Resumes & Cover Letters

Words To Avoid and Include On a Resume

February 15, 2021

You only have a short time to make an impression with your resume. In those moments when a potential employer is scanning your skills and experience, it is important to choose words that will communicate the value you've added in previous roles.

Choose action-oriented phrases that show rather than tell why you should be considered. For example, instead of saying that you're a “results-driven team player that delivers impactful results,” hiring managers want to see something like, “I developed a streamlined delivery process that reduced revenue slip by 20%.”

Let's look at specific words you should avoid and words to include that will make your resume stand out.

Words to avoid on your resume

Here are some specific words to avoid including on your resume and what to say instead:

Business lingo

Choosing overused business language can weaken your resume. Using plain, clear language that explains how you've delivered value is much more effective. Here are some more examples of business lingo to leave off your resume:

  • Bottom line: Instead of using the term bottom line, try quantifying how you were able to do this. Using numbers will not only help to prove this, but they will also help your resume stand out. Numbers are easier to scan for a hiring manager, so including them could help get your point across more effectively.
  • Buy-in: This term is typically used to replace the word support. Instead of saying you received buy-in or support from the leadership team on a particular project, try proving how this was done. For example, you could say, "Presented research findings to the senior leadership team with tangible evidence of why there was a drop in numbers, helping to gain their support for more marketing spend."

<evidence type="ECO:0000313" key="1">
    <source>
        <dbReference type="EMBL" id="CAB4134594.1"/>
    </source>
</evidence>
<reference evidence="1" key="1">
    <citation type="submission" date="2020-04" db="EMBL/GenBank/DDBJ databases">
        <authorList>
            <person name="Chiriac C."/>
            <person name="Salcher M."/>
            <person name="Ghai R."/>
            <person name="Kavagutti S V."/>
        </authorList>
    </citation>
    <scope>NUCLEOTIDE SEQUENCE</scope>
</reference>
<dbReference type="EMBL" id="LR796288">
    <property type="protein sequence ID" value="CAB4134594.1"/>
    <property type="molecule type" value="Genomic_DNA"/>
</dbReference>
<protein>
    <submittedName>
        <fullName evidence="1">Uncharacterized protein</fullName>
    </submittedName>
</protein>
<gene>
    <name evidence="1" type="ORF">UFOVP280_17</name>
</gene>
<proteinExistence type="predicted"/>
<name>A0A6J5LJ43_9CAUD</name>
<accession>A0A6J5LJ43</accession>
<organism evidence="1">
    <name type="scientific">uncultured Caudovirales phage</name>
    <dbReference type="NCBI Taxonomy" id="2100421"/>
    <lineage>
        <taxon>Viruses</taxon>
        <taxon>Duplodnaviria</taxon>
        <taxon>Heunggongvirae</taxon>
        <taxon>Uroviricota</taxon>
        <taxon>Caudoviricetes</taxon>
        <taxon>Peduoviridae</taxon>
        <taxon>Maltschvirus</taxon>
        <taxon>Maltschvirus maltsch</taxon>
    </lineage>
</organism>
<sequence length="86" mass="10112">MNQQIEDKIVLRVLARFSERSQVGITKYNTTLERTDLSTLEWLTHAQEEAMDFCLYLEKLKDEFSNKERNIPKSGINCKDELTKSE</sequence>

• Core competency: Core competency will typically refer to a set of skills or expertise. Instead of using the term core competency on a resume, try going into detail about what those skills are. For example, "I have seven years of experience working with Salesforce and other CRM systems."
  • Ecosystem: The term ecosystem in business usually refers to a network of departments. Instead of using the term ecosystem, try listing out the specific departments you worked with and how. If you have worked with a number of different departments, try only listing the most important or the most impactful.
  • Move the needle: In business, the term "moving the needle" generally refers to the process of changing something by a considerable amount. Instead of saying that you moved the needle, try going into detail about how or what the results were. For example, you could say, "Introduced the use of a web chatbot to help service customers, increasing the average customer served per day from four to 15."
  • Synergy: Synergy in business will typically refer to the merging or combination of departments. If you were responsible for helping to create synergy between departments or businesses, use details on how this was achieved. For example, you could say, "Initiated quarterly meetings between the sales and marketing team to help share gaps in the customer experience to improve business revenue."